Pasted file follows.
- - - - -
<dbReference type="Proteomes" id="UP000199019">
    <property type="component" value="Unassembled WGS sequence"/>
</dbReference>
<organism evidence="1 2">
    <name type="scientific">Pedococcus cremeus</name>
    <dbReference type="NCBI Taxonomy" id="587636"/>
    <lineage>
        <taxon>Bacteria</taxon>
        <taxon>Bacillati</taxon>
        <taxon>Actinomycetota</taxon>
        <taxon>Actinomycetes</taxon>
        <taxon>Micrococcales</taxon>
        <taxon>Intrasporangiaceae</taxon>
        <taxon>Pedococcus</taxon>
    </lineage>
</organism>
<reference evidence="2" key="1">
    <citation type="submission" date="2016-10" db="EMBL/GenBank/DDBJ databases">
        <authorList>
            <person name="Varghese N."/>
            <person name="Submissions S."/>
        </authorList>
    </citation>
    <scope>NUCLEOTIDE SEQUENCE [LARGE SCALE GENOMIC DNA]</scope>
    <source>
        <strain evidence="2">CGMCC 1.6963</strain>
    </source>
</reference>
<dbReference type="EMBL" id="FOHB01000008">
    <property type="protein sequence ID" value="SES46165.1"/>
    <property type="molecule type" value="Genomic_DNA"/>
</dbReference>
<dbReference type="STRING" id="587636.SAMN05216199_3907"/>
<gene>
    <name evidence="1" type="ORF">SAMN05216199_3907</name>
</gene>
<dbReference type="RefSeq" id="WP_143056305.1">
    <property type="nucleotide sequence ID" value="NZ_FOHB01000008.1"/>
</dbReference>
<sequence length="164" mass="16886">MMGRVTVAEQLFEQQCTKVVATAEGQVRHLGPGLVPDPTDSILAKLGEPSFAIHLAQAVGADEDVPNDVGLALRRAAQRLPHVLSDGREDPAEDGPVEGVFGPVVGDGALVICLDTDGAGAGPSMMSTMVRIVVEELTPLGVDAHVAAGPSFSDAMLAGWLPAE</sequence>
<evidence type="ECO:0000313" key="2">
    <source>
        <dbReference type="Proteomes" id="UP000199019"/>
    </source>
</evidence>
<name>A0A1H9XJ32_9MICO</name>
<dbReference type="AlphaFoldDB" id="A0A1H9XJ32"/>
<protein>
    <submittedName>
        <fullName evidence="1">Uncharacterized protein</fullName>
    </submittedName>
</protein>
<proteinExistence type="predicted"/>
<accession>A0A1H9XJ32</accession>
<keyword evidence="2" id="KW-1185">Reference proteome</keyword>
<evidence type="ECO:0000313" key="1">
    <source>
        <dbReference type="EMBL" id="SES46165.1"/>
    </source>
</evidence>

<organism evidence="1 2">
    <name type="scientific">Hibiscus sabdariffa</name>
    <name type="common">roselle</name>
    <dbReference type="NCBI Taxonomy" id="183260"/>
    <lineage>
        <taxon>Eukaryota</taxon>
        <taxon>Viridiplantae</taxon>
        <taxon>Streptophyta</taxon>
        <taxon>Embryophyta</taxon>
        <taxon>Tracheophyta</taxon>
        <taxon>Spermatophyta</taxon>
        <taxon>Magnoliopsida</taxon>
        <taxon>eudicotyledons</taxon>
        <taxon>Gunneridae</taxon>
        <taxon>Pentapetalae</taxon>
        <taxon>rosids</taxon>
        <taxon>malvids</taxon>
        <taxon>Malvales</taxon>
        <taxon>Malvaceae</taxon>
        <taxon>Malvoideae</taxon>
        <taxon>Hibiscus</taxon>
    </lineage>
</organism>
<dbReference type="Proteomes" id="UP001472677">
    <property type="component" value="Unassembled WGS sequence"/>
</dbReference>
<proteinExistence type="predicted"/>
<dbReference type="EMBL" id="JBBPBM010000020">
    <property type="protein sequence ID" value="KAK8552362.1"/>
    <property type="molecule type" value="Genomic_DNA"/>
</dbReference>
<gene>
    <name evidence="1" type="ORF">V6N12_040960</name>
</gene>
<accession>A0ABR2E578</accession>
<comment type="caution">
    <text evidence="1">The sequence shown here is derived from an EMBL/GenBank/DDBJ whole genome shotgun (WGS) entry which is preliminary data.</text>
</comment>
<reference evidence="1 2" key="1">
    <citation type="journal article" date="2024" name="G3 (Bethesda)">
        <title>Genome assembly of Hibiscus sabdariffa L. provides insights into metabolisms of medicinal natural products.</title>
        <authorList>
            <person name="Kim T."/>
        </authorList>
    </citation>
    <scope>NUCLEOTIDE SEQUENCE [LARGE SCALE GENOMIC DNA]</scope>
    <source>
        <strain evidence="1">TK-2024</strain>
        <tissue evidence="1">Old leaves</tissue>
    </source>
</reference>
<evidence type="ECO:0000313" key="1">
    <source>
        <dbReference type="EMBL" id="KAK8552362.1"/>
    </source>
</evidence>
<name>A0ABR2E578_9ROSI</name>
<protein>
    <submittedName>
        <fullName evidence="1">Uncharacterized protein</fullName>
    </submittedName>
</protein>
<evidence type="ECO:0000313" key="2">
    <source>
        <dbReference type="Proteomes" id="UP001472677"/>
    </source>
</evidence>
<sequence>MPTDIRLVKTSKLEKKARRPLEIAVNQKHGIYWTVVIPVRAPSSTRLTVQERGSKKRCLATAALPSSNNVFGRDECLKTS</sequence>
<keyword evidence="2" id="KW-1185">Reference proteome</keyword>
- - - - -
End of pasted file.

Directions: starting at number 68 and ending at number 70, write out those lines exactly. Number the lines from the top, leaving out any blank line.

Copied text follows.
        <taxon>Streptophyta</taxon>
        <taxon>Embryophyta</taxon>
        <taxon>Tracheophyta</taxon>